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A Multi-Faith Memorial Homily

There is a time for everything and a season for every activity under heaven, a time to laugh and a time to weep, a time to dance and a time to mourn, a time to speak and a time to be silent. May we patiently await his voice, calling us out of the wilderness of grief to a land of joy, mercy and peace. And until such time may we not forget that he is with us, protecting us in the valley, our rock and our refuge.

 

The Lord is our refuge and strength. An ever-present help in times of struggle, and pain, and heartache, and grief, and loss. He is our rock in whom we hide. The one to whom we run when the storms of life assail us. When the things into which we have placed our trust begin to fail or abandon us, including our hopes and dreams, we turn to him for comfort and solace. When something inside us is broken, we must take it back to the creator to mend, for he alone knows our in-most parts, having formed us in our mother’s womb. He knit us together. And he is grieved to his core when one of his beloved suffers. 

One need look no further than the first book in scripture to begin to understand the depth and complexities of loss. It is clear from the image of the garden into which Adam and Eve were placed, that the Lord’s inmost desire was uninterrupted fellowship with humanity in a place void of pain and heartache. When we attempt to understand grief, it must be in the context of the conviction that this world is not as He intended. Death was not a part of the original plan, which is why it feels so foreign to us. We are created in His image, and somewhere inside we bear the likeness of the Almighty. That likeness was built for eternity, and there will always be a lingering desire for eternity within us. And though after we breathe our final breath, we may enjoy eternity with Him, Death is such a painful interruption that it arrests all forward motion and sits us down in a place of pain.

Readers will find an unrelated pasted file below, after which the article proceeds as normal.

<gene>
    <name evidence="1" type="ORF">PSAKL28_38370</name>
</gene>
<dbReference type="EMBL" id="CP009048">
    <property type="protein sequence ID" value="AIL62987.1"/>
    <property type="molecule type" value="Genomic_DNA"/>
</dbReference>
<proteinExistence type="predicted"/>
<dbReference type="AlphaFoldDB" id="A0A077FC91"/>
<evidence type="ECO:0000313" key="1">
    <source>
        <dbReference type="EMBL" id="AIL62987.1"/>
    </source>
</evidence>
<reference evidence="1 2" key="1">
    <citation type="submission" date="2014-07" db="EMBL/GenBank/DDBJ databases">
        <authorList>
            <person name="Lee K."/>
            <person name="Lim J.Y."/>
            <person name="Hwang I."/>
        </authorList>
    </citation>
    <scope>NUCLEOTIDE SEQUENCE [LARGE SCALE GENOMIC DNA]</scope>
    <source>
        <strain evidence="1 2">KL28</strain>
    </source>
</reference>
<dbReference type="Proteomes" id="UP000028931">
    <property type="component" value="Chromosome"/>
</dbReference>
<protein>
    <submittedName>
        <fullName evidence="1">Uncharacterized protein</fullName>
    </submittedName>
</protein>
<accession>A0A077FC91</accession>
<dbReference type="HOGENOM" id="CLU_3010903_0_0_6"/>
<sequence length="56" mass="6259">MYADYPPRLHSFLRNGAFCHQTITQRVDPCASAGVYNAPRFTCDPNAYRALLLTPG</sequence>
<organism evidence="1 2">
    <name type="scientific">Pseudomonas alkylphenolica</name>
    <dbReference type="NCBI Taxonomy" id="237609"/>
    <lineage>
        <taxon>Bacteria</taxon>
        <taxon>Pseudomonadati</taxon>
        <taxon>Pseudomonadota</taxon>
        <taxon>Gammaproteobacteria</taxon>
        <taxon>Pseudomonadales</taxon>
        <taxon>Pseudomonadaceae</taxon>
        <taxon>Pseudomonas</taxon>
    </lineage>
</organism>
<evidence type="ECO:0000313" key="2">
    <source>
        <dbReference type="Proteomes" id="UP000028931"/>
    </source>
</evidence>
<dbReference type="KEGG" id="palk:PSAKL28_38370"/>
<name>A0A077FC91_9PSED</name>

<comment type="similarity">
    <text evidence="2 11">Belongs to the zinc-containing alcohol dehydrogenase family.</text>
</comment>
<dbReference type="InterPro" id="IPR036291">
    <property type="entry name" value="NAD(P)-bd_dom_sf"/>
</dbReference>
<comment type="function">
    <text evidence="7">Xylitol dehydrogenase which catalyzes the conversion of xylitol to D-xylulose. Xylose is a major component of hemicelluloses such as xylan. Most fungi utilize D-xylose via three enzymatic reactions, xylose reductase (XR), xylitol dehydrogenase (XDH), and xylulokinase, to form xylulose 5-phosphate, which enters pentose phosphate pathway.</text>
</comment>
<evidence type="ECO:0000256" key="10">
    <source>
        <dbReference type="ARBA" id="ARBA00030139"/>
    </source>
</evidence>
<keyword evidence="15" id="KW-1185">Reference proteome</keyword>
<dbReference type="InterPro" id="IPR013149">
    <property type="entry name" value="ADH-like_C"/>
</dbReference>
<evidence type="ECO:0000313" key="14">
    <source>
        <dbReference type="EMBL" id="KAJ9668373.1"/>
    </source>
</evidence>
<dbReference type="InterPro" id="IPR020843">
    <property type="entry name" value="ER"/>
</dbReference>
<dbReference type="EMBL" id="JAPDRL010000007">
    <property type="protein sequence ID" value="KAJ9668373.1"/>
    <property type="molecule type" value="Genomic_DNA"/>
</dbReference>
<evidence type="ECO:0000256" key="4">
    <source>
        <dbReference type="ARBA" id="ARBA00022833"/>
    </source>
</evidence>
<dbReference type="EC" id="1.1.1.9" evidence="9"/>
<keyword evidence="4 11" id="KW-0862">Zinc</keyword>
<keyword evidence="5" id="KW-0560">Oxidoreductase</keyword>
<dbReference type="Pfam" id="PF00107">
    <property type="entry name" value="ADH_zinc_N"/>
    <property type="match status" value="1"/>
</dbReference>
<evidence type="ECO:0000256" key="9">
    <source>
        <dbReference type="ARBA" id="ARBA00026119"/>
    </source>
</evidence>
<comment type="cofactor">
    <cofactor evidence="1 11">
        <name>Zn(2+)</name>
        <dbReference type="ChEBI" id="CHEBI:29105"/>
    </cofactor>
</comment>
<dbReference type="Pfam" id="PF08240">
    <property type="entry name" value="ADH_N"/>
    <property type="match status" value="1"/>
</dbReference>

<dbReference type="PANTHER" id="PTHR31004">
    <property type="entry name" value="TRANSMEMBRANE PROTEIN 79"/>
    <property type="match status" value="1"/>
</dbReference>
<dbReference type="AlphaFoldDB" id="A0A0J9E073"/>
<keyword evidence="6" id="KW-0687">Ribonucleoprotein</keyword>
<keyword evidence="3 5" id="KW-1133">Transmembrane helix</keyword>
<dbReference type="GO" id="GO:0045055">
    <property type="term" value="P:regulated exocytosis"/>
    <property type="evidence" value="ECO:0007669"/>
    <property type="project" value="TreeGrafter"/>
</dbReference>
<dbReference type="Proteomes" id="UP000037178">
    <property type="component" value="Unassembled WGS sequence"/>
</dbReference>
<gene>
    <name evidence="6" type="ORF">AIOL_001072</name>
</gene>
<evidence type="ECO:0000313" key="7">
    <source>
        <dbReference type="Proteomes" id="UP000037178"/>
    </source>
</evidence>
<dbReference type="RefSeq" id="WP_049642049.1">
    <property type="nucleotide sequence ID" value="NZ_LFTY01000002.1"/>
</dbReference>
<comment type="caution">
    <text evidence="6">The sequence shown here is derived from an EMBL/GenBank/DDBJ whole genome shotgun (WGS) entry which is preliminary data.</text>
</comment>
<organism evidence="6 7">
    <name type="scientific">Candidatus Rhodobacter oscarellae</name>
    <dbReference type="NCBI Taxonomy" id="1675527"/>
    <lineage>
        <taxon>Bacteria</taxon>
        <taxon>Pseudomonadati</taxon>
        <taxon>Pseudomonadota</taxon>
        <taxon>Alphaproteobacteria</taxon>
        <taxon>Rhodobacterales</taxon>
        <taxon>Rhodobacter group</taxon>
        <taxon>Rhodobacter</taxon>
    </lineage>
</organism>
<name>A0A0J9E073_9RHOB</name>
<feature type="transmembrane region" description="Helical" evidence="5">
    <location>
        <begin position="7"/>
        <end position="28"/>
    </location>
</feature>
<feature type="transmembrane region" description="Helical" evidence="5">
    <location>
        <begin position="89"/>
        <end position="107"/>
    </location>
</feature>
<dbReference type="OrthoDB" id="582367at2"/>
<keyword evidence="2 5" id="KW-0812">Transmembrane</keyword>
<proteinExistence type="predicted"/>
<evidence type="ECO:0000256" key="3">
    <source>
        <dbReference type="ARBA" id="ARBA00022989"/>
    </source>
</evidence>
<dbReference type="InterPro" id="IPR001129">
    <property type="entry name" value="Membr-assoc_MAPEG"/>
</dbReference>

The Psalmist describes such a place: “I cried out to the Lord for help when I was in distress. I sought the Lord at night and I stretched out untiring hands and my soul refused to be comforted...my spirit grew faint and I was too tired to speak.” I asked, “will the Lord never show his favor again? Has the Lord forgotten to be merciful?” 

This is grief. To doubt all that one once knew and to curse the risk which we once took to trust and become vulnerable, when we opened ourselves up to the possibility of hope and gladness, only to experience it snatched away. If this feeling goes unaddressed and these questions unanswered, it would truly be a place of anguish. 

But the Psalmist continues, “but I thought, to this I will appeal, the years of the right hand of the most high.” In the midst of emotional turmoil, this one in grief takes hold of their mind and fixes on what they know to be true. The power of the one Lord. “I will meditate on all your works and consider all your mighty deeds, where he displays His power among all people, the ones whom he redeemed with his mighty arm.” 

In the powerlessness of our grief, we run to our Lord. We ask for Him to fight the enemies of hopelessness and fear. We beseech Him to come to our aid, and He comes running, and does what only he can do. 

Only He can command the skies to resound with thunder and cause the depths of water to convulse and writhe. He alone has separated the east from the west and causes the sun to rise and set, and hangs the stars in their appointed places. And he has caused us to breathe life, and in his unfathomable wisdom he has appointed each of us a time to die. In Him alone do we live, move and have our being. For He is the the Lord who continually provides a way where there was not one before.